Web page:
- What is teriflunomide, and how does it work (mechanism of action)?
- What brand names are available for teriflunomide?
- Is teriflunomide available as a generic drug?
- Do I need a prescription for teriflunomide?
- What are the side effects of teriflunomide?
- What is the dosage for teriflunomide?
- Which drugs or supplements interact with teriflunomide?
- Is teriflunomide safe to take if I'm pregnant or breastfeeding?
- What else should I know about teriflunomide?
What is teriflunomide, and how does it work (mechanism of action)?
Teriflunomide is an oral immunomodulatory agent used for the treatment of patients with relapsing forms of multiple sclerosis (MS). It inhibits dihydroorotate dehydrogenase, an enzyme used to make pyrimidine which is used to build DNA. The exact mechanism of action of teriflunomide in the treatment of MS is unknown. However, it is thought to reduce the over activation of the immune system by decreasing the number of white blood cells (T and B lymphocytes) in the central nervous system. Teriflunomide decreases the number of MS relapses. The FDA approved teriflunomide in September 2013.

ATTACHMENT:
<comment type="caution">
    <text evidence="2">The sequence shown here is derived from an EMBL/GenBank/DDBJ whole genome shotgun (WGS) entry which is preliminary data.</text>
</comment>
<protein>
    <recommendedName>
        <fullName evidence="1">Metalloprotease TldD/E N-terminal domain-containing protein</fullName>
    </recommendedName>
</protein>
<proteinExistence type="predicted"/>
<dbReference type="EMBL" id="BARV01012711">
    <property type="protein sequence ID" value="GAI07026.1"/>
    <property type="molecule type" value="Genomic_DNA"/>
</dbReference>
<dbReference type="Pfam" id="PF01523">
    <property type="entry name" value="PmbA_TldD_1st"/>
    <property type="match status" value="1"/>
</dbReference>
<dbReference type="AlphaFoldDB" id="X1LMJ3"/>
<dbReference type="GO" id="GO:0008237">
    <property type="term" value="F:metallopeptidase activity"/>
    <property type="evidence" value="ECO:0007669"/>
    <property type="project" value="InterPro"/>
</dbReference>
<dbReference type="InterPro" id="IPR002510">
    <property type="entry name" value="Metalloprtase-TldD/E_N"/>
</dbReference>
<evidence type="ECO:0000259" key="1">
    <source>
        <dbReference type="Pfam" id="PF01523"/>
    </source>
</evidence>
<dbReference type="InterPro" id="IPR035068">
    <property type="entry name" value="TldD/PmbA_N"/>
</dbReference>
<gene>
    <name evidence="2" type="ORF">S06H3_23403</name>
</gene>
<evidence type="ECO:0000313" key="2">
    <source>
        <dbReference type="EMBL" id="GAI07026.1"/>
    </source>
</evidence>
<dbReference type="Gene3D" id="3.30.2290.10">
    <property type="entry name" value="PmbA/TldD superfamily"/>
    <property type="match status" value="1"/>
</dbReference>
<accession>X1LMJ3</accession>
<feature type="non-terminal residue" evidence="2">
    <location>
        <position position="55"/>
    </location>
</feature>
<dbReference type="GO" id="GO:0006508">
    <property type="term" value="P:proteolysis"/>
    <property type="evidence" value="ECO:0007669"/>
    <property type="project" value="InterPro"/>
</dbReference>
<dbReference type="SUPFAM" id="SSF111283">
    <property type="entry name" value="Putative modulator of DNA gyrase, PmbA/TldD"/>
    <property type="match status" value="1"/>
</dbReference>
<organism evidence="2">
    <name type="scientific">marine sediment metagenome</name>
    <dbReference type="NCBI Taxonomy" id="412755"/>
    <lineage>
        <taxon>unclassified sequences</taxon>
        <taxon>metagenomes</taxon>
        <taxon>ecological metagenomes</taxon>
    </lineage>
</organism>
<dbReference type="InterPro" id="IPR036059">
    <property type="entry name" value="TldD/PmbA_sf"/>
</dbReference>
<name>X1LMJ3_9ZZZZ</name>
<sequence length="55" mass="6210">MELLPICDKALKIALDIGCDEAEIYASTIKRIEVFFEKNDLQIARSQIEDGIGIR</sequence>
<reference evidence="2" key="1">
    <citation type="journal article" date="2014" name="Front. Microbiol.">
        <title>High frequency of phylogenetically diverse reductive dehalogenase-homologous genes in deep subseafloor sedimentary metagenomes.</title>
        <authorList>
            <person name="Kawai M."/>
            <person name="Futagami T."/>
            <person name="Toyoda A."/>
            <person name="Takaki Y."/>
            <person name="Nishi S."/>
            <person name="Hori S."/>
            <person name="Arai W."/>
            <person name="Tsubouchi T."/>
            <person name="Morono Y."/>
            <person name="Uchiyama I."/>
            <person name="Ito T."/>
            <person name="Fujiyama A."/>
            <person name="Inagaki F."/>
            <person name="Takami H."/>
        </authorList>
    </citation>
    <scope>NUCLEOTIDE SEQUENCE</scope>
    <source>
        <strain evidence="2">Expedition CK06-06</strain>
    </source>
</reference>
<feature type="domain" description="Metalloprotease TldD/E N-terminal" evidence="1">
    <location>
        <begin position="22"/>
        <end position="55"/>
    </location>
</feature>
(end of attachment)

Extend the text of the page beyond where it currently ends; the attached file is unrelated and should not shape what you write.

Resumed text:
What brand names are available for teriflunomide?
Is teriflunomide available as a generic drug?
GENERIC AVAILABLE: No
Do I need a prescription for teriflunomide?
What are the side effects of teriflunomide?
The most common side effects associated with teriflunomide treatment are alopecia (hair thinning or loss), diarrhea, influenza, paresthesia (tingling, burning, prickling or pricking sensations of the skin), and increase in liver enzymes. Serious liver injury, kidney problems, decrease in white blood cell counts, risk for serious infections such as tuberculosis, increase in blood potassium levels (hyperkalemia), increase in blood pressure, breathing problems, and serious skin problems were also reported in clinical studies.
Quick GuideMultiple Sclerosis (MS) Symptoms and Treatment
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